violin

Jamie Paisley

Part two highlighting some of the visiting artists and lectures coming to East Lansing as part of the just-announced 2017-18 season of the Wharton Center.


Russians Rock LSO

Mar 2, 2017
Courtesy / Timothy Muffitt

The Lansing Symphony presents an evening of Russian Music this weekend. WKAR’s Jamie Paisley spoke with the LSO’s Maestro Timothy Muffitt about the program which welcomes guest violinist and faculty member of the MSU College of Music, Dmitri Berlinsky.


YouTube - Black Violin

During Black History Month, WKAR will be exploring issues, events and perspectives involving the black experience.

They meld two seemingly diverse musical styles: classical music and hip hop. Meet one of the members of Black Violin, the string duo coming to the Wharton Center this Friday Night.


Colin Bell

At the age of 9, violinist Sarah Chang played with the New York Philharmonic, the Philadelphia Orchestra, AND recorded her first CD. Now, in her mid-30’s, Sarah Chang has cemented her reputation as an “A-list” violinist. WKAR’s Jamie Paisley spoke with her ahead of a couple of Mid-Michigan appearances the virtuoso is scheduled to make this week.


Walter Verdehr photo
Courtesy photo / MSU College of Music

More than 40 years and hundreds of recordings later, MSU violinist Walter Verdehr is as busy as ever. Tonight, he performs in the Michigan State University College of Music Artist-Faculty Recital Series.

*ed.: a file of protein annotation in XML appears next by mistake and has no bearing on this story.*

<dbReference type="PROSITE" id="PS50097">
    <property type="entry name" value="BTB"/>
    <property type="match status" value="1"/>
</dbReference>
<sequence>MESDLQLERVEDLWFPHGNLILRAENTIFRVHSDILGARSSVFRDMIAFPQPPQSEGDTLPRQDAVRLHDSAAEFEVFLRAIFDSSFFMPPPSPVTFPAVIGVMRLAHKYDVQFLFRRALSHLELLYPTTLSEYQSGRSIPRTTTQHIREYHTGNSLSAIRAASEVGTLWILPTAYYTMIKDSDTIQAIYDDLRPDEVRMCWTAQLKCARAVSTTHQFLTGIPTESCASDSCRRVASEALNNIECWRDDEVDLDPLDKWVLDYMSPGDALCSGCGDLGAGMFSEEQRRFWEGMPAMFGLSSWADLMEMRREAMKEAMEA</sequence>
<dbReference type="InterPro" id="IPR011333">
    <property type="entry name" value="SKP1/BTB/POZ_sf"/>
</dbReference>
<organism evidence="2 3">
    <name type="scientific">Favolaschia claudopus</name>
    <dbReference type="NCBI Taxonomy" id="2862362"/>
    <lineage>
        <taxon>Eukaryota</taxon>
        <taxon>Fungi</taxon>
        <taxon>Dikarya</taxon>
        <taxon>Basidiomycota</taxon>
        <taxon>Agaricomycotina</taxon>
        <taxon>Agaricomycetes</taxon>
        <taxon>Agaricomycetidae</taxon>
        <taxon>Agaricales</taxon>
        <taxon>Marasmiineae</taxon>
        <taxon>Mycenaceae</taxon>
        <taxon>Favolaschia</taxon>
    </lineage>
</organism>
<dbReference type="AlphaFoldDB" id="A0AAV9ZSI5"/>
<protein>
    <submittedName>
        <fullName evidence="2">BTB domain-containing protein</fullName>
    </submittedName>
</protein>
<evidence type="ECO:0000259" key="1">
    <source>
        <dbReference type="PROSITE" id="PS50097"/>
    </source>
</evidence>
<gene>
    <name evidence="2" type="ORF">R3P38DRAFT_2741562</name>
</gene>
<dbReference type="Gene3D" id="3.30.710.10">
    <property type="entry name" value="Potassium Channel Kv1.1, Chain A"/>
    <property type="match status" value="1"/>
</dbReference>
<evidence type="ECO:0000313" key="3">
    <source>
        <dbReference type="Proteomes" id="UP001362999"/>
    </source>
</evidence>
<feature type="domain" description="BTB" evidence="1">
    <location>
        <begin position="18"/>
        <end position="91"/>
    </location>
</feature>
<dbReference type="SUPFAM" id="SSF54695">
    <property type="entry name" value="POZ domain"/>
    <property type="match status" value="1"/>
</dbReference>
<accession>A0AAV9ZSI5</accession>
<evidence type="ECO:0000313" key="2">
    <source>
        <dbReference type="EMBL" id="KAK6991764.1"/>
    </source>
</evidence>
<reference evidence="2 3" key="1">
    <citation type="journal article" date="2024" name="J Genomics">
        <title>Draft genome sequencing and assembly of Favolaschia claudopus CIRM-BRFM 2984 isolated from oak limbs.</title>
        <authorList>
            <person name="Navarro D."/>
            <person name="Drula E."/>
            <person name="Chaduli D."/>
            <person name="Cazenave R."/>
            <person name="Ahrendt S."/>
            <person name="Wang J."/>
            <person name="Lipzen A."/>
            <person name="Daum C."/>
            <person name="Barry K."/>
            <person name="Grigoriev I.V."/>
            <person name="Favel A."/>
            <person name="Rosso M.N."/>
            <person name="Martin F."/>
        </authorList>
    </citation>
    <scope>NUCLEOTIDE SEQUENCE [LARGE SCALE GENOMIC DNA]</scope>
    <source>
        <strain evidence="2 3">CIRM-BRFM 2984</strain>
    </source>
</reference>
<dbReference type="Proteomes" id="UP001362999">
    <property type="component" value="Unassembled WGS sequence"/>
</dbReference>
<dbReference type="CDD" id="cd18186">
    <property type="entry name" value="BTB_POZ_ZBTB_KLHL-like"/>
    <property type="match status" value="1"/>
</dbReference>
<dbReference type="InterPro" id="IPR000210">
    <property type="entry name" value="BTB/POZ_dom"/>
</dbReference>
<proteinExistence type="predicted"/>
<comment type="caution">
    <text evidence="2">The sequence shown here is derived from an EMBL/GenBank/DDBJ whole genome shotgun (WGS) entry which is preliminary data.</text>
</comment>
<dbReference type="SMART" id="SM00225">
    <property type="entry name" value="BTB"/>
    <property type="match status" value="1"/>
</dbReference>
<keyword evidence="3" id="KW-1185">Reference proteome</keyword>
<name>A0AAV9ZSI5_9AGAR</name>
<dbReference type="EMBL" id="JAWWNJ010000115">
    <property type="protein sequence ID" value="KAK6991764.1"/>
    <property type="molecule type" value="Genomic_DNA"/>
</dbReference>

http://johnnygandelsman.com/

Violinist Johnny Gandelsman was born in Moscow into a family of musicians. His father Yuri is a professor of viola here at Michigan State University.  His mother Janna is a pianist, and his sister Natasha is a violinist as well.

Johnny Gandelsman is well known for his roles in the string quartet Brooklyn Rider, and the multi-faceted Silk Road Ensemble, two of today’s notable stereotype-defying music groups.

Careen Loos

For centuries,  the Stradivarius Violins have been acknowledged as fine instruments, whose work is set as a standard by all violin makers.  The instrument was made by Antonio Stradivarius at Cremona, Italy, in 1690s.

Now with radiology technology, members from MSU Radiology department and Mid-Michigan MRI, Inc.,  are able to scan and look at the inside of the instrument without opening it.  Current State's Peter Whorf take us to see how art and science come together.